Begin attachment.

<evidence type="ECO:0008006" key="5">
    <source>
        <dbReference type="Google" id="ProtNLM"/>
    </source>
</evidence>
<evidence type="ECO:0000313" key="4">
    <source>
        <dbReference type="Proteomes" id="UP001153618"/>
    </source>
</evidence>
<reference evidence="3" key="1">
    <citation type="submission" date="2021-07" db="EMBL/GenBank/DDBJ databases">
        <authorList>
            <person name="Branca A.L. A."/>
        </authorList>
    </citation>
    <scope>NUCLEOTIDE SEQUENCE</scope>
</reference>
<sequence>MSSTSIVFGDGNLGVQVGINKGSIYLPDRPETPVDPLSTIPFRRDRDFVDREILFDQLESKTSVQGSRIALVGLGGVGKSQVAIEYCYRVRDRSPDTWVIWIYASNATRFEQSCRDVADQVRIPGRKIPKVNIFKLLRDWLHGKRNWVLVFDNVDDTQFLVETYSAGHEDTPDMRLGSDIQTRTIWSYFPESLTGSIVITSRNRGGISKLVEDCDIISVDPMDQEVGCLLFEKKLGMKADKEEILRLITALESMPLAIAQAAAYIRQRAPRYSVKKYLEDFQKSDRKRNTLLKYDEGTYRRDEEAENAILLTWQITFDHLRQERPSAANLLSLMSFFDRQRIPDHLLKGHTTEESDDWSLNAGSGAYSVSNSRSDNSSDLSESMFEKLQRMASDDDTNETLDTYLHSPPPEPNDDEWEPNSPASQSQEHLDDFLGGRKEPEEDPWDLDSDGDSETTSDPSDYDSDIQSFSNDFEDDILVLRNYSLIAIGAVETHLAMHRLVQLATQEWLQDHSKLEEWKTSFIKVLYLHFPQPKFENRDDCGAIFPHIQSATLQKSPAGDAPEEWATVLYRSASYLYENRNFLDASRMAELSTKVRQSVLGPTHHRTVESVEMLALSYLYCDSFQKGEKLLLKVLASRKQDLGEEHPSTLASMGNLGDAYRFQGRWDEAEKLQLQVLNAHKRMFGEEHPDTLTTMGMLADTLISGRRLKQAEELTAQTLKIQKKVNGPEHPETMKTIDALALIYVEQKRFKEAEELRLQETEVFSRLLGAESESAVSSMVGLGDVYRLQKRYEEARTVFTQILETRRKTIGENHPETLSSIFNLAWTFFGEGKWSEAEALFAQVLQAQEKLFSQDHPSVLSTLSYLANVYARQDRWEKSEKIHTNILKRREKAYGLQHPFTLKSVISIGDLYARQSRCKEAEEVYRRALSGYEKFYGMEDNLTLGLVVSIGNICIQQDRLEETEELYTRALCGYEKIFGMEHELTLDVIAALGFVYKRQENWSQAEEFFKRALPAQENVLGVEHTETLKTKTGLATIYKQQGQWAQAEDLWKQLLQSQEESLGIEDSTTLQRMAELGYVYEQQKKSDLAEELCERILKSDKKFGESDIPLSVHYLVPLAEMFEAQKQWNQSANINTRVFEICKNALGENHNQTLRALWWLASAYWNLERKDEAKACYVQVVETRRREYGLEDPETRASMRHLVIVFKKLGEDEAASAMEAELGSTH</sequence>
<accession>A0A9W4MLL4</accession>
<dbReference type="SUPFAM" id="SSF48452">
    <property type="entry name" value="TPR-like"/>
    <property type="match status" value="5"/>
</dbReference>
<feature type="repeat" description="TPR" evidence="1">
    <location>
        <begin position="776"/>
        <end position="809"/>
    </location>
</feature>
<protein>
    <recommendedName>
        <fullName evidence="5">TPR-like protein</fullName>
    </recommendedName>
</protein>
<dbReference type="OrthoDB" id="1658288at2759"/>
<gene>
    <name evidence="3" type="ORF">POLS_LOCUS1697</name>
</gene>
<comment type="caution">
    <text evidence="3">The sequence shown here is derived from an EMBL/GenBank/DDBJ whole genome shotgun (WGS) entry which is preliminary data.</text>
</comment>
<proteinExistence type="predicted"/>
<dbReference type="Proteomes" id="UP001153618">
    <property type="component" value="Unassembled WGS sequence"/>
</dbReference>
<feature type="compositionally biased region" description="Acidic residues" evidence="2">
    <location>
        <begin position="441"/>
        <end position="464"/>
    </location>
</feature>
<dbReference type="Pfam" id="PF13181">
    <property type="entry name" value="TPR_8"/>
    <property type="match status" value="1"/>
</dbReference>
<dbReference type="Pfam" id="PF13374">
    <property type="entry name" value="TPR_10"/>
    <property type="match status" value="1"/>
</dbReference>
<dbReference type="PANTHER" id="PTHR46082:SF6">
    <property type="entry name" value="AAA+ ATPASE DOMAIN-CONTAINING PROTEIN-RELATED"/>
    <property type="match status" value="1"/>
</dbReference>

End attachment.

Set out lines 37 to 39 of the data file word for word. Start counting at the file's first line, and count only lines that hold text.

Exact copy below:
<gene>
    <name evidence="3" type="ORF">POLS_LOCUS1697</name>
</gene>